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"In this finely hued ethnography, Denise Brennan questions how transnationalization gets transacted, imagined, and experienced through an examination of the sex trade in a specific locale, Sosua in Dominican Republic. Interweaving the grand themes of political economy and power inequities with those of desire and fantasy-and from the sides of both (foreign) customer and (local) sex worker-she has crafted a richly textured study of a `sexscape' and its brokering of dreams as much as of money and sex."-Anne Allison, author of Nightwork: Sexuality, Pleasure, and Corporate Masculinity in a Tokyo Hostess Club "A smart, timely, eye-opening account. What's Love Got To Do with It? makes both men's and women's hopes and strategies visible. It underscores poor women's capacity for agency and internationalized thinking without portraying the international system of commercialized sexuality as one in which women and men are meeting on a level playing field."-Cynthia Enloe, author of The Morning After: Sexual Politics at the End of the Cold WarReseña del editor:
In locations around the world, sex tourism is a booming business. What's Love Got to Do with It? is an in-depth examination of the motivations of workers, clients, and others connected to the sex tourism business in Sosua, a town on the northern coast of the Dominican Republic. Denise Brennan considers why Dominican and Haitian women move to Sosua to pursue sex work and describes how sex tourists, primarily Europeans, come to Sosua to buy sex cheaply and live out racialized fantasies. For the sex workers, Brennan explains, the sex trade is more than a means of survival-it is an advancement strategy that hinges on their successful "performance" of love. Many of these women seek to turn a commercialized sexual transaction into a long-term relationship that could lead to marriage, migration, and a way out of poverty. Illuminating the complex world of Sosua's sex business in rich detail, Brennan draws on extensive interviews not only with sex workers and clients, but also with others who facilitate and benefit from the sex trade. She weaves these voices into an analysis of Dominican economic and migration histories to consider the opportunities-or lack thereof-available to poor Dominican women. She shows how these women, local actors caught in a web of global economic relations, try to take advantage of the foreign men who are in Sosua to take advantage of them. Through her detailed study of the lives and working conditions of the women in Sosua's sex trade, Brennan raises important questions about women's power, control, and opportunities in a globalized economy.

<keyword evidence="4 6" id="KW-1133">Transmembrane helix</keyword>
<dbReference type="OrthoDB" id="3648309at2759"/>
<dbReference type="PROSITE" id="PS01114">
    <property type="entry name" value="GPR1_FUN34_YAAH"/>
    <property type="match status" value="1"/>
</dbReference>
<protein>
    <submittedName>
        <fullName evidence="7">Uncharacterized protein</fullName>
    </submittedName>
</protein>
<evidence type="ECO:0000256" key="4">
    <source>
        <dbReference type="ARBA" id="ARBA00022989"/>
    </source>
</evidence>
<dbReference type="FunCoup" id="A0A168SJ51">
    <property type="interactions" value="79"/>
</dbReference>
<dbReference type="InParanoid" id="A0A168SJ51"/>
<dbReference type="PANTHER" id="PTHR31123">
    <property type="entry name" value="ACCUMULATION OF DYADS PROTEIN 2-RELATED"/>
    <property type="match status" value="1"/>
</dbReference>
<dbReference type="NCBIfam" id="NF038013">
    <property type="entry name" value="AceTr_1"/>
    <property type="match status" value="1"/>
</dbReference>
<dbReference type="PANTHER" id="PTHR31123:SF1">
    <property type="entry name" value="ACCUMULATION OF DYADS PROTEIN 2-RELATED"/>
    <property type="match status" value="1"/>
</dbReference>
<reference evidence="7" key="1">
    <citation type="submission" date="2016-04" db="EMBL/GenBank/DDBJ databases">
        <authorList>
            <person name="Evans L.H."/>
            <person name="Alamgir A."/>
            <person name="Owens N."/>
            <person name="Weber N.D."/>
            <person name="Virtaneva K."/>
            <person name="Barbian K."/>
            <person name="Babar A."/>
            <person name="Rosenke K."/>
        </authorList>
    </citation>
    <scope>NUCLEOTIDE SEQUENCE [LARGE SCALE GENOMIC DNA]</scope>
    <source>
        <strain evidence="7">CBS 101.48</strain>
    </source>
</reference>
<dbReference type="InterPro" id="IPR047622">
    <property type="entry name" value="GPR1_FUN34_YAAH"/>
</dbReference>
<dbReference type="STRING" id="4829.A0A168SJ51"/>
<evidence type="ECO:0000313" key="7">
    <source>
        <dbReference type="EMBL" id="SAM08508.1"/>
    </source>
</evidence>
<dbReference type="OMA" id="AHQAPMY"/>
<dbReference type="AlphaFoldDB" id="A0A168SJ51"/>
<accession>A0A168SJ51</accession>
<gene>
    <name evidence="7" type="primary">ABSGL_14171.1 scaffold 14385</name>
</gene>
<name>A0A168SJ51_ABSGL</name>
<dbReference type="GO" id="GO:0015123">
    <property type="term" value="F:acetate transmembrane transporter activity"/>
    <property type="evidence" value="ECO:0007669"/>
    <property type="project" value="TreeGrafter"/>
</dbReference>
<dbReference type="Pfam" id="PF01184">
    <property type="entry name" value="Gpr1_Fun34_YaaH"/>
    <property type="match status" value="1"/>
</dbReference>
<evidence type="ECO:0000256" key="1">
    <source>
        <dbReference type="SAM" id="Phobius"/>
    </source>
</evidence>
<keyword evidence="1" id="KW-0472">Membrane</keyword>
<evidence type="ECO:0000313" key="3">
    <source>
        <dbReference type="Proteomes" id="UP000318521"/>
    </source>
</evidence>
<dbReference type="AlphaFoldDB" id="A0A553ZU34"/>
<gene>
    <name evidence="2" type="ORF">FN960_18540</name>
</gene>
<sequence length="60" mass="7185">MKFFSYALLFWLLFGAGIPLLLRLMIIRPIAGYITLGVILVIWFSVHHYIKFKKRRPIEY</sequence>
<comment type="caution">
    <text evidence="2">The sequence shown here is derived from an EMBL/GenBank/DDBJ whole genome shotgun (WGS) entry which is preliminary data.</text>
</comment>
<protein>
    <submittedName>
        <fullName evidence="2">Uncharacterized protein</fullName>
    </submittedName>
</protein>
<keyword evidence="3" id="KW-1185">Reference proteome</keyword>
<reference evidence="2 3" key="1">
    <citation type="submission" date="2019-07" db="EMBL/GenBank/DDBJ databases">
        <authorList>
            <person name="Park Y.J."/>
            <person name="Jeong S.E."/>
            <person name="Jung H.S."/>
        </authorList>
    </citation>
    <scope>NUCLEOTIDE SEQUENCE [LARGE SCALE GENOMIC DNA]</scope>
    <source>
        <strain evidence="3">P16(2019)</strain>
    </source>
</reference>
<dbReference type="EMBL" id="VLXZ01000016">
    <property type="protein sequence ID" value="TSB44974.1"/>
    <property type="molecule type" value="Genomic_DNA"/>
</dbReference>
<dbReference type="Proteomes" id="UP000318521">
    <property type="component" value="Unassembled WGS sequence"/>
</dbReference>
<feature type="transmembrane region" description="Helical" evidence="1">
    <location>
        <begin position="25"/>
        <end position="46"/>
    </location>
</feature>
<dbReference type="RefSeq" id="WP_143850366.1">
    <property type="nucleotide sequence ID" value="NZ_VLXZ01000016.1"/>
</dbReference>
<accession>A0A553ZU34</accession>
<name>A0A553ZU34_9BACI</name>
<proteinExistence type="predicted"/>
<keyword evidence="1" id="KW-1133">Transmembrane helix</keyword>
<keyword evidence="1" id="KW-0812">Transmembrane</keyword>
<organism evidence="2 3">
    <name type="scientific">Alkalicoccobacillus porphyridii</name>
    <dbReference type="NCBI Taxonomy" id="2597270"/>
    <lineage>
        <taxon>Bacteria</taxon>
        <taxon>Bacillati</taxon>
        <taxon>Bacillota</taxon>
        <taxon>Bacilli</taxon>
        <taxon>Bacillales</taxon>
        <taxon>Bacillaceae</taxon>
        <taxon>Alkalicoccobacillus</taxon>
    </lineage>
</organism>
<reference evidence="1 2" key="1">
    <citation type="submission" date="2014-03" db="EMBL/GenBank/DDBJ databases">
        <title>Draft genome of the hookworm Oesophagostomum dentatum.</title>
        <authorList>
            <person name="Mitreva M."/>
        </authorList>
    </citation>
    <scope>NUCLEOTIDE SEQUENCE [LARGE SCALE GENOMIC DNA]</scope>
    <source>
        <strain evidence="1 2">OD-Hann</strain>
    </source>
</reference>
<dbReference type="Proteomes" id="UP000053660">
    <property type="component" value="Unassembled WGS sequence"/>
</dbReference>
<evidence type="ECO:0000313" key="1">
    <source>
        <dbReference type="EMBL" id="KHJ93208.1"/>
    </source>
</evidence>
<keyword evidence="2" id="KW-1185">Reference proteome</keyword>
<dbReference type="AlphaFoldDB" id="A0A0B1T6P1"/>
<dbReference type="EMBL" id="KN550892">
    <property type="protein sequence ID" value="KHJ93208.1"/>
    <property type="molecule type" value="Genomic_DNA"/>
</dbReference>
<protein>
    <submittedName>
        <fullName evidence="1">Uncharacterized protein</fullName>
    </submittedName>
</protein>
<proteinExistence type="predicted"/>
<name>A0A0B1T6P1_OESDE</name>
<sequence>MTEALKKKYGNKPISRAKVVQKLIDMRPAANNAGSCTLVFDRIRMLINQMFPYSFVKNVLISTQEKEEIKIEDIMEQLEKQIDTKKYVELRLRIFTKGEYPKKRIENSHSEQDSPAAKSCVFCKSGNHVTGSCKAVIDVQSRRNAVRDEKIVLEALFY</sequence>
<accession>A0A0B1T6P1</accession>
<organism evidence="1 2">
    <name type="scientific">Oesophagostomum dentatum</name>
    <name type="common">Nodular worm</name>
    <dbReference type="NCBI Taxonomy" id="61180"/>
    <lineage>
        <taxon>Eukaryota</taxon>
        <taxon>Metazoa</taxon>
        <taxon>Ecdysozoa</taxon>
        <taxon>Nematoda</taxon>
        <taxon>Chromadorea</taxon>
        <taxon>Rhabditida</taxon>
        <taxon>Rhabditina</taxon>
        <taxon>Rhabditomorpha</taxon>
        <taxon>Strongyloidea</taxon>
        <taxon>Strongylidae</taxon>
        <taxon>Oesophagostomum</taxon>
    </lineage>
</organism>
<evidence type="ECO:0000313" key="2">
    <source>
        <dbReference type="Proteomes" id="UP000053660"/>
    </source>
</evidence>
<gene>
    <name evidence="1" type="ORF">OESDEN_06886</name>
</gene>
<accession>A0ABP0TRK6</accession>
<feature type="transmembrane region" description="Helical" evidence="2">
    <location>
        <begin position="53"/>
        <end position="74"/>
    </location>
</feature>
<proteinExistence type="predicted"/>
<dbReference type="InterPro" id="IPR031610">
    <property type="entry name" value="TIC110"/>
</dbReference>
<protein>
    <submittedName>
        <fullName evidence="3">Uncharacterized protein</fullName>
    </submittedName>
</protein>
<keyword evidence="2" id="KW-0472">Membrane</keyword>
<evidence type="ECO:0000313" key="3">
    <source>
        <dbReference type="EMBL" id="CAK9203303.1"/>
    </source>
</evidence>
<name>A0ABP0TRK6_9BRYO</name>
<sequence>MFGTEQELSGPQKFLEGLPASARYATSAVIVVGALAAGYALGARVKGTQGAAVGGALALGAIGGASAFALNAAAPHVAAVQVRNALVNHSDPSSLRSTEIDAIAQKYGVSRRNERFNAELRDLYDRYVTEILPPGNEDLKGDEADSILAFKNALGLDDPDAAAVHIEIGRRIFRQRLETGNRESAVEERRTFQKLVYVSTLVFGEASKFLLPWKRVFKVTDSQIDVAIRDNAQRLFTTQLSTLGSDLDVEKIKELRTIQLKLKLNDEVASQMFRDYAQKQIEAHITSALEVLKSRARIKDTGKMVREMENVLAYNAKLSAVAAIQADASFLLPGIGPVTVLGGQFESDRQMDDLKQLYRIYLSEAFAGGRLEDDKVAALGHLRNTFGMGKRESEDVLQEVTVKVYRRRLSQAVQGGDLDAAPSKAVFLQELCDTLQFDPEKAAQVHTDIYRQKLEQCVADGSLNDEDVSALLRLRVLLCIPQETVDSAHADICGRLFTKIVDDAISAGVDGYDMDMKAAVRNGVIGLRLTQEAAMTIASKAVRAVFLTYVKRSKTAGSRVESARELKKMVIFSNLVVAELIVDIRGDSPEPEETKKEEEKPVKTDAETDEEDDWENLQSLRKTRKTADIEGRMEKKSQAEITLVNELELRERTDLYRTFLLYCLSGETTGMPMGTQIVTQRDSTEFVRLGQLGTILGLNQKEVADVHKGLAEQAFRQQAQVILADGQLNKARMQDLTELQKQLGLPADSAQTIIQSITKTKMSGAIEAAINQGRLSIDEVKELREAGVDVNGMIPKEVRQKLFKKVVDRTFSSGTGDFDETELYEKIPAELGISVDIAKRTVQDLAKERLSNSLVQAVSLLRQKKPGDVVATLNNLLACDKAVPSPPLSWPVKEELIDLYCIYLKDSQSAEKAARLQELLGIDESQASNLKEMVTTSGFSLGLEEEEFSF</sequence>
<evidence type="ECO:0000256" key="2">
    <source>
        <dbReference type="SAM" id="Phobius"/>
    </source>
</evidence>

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Descripción Duke University Press Books, 2004. Hardcover. Condición: New. Never used!. Nº de ref. del artículo: P110822332590
Descripción Duke University Press Books, 2004. Hardcover. Condición: New. Nº de ref. del artículo: DADAX0822332590